Chinese President Xi Jinping plans to meet top American officials in Beijing this week, a report said on Wednesday, as the world’s two biggest economies rush to patch up their trade differences amid threats of an expanded trade war.
On Friday, Xi will meet with officials including US Trade Representative Robert Lighthizer and Treasury Secretary Steven Mnuchin, who are in the Chinese capital for crunch talks over a trade deal, according to the South China Morning Post.
“Xi is scheduled to meet both Lighthizer and Mnuchin on Friday,” it said, quoting a source briefed on the arrangements.
The US officials and their Chinese counterparts are also scheduled to meet for talks on Thursday and Friday.
The United States is scheduled to raise import taxes on $200bn worth of Chinese goods on March 2 if the two sides fail to resolve their differences.
The two countries have already slapped tariffs on more than $360bn in a two-way trade, which has weighed on their manufacturing sectors and shaken global financial markets.
US President Donald Trump, however, said on Tuesday that he was open to extending that, depending on the progress in Beijing.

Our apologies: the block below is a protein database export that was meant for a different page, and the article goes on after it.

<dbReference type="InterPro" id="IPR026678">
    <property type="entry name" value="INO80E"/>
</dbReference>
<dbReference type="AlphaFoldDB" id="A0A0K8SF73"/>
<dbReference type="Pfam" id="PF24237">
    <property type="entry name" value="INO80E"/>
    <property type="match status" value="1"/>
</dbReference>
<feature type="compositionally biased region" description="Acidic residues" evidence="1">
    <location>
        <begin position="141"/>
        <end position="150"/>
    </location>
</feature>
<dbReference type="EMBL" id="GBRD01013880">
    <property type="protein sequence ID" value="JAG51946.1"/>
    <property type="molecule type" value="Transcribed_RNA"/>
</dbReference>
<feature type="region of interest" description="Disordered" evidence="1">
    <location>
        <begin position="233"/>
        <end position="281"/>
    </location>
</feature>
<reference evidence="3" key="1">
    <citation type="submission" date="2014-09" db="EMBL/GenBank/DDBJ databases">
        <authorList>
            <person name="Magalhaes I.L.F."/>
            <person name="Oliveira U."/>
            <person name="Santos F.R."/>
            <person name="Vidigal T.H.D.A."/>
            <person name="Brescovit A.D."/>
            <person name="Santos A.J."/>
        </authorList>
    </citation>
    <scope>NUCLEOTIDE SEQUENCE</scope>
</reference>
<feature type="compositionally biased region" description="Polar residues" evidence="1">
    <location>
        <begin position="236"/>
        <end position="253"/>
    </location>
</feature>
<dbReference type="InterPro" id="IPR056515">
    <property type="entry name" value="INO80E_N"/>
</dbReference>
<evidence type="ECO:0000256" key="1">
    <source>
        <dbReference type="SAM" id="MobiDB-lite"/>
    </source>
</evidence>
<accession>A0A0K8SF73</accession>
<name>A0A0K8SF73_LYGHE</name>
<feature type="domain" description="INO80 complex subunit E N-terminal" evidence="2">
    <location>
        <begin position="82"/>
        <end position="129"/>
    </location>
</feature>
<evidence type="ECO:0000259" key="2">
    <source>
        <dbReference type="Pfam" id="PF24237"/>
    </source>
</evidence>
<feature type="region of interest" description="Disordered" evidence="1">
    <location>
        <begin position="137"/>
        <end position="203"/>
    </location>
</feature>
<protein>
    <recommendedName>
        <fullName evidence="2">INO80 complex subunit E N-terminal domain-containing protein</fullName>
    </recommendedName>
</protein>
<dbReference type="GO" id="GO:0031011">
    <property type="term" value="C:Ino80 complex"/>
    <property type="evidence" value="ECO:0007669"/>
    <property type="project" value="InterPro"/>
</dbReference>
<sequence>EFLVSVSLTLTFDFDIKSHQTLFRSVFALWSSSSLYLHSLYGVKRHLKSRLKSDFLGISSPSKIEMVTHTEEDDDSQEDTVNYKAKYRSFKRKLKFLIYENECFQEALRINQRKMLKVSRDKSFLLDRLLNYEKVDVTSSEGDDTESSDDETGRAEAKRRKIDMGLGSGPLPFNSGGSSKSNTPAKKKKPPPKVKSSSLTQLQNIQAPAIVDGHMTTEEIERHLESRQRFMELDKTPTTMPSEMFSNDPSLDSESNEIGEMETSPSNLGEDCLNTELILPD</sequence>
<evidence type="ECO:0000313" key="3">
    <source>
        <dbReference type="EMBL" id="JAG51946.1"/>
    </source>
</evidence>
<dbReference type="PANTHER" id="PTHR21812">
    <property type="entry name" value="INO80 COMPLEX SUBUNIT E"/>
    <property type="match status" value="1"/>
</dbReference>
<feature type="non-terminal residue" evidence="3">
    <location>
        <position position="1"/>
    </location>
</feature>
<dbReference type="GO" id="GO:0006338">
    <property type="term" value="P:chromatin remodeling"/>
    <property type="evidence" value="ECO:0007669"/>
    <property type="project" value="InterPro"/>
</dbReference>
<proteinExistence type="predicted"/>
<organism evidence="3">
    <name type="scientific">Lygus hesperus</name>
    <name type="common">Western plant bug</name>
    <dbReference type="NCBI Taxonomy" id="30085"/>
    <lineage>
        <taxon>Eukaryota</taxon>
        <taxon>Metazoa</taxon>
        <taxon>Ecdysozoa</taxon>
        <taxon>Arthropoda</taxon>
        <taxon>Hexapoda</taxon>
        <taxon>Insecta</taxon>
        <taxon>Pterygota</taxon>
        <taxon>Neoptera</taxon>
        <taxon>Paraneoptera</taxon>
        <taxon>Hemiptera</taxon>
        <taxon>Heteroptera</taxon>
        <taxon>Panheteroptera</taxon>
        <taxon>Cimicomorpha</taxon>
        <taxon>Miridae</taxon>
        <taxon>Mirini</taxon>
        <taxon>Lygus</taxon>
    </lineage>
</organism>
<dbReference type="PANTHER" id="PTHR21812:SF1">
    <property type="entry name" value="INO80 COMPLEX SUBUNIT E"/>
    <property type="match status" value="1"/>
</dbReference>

“If we’re close to a deal, where we think we can make a real deal … I could see myself letting that slide for a little while,” Trump told reporters at the White House.
In December, Washington put a three month suspension on Trump’s plan to increase tariffs on $200bn worth of Chinese imports – from 10 percent to 25 percent – in order to allow time for negotiations.
Threats of economic ‘storm’
Mnuchin told reporters in Beijing late on Tuesday that he was eager to start.
“We’re looking forward to several important days of talks,” he said in brief remarks.
He and other US officials left their hotel on Wednesday without making substantive remarks.
The Chinese delegation will be led by Vice Premier Liu He, China’s point man on trade, and the Governor of the People’s Bank of China Yi Gang.
The two sides said major progress was made in talks last month in Washington, but subsequent comments have been less optimistic, jarring financial markets and amplifying concerns about how the dispute will affect fragile world growth.
But global stocks rose after Trump’s hint of a deadline extension.
Washington is demanding far-reaching changes to Chinese practices that it says are unfair, including theft of US technology and intellectual property, and myriad barriers that foreign companies face in the Chinese domestic market.
China has offered to boost its purchases of US imports but is widely expected to resist calls for major changes to its industrial policies such as slashing government subsidies.
The International Monetary Fund warned on Sunday of a possible global economic “storm” as world growth forecasts dip, citing the US-China trade dispute as a pivotal point.